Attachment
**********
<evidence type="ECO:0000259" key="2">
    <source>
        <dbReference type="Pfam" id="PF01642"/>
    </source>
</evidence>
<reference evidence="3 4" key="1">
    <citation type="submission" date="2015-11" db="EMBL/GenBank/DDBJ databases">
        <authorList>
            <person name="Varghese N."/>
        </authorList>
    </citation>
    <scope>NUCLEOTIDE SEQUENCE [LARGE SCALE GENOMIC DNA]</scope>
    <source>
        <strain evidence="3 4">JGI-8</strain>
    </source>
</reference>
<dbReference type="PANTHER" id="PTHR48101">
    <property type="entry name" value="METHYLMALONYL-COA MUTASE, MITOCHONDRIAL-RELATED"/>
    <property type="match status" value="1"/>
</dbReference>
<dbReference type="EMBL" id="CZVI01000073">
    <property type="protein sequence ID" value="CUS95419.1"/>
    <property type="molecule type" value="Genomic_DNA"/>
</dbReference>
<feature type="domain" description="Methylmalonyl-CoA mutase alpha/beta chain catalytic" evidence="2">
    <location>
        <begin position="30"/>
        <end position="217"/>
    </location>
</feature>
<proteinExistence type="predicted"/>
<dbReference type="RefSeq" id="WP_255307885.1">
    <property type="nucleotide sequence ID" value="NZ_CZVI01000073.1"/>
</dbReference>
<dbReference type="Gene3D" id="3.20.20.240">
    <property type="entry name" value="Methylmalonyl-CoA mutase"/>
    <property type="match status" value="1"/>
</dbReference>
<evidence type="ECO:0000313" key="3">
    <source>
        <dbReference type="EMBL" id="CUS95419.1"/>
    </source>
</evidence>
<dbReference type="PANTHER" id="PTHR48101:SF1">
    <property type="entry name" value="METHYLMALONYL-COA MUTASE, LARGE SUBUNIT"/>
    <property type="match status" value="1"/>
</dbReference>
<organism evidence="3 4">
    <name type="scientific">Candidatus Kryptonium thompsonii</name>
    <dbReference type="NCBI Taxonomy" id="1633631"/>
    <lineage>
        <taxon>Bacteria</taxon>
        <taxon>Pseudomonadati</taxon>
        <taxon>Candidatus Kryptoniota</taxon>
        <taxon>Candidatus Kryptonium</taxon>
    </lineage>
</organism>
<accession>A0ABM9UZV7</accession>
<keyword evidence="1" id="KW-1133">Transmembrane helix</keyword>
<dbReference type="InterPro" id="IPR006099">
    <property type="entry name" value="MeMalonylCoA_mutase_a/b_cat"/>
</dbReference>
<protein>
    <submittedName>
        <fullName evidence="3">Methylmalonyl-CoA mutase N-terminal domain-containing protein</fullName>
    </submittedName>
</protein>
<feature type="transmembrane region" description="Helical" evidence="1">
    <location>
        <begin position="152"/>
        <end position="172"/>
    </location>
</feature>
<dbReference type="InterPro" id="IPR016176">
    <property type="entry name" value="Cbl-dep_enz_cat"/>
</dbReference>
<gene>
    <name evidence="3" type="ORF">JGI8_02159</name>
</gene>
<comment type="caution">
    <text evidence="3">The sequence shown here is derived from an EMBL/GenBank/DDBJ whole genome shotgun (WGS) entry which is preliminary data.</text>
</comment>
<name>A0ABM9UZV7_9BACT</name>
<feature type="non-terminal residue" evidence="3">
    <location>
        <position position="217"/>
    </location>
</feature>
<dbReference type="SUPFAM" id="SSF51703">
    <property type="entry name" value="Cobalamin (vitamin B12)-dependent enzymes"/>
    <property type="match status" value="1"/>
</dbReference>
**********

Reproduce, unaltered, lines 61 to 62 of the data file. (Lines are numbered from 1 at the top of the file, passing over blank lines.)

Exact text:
    <property type="entry name" value="MeMalonylCoA_mutase_a/b_cat"/>
</dbReference>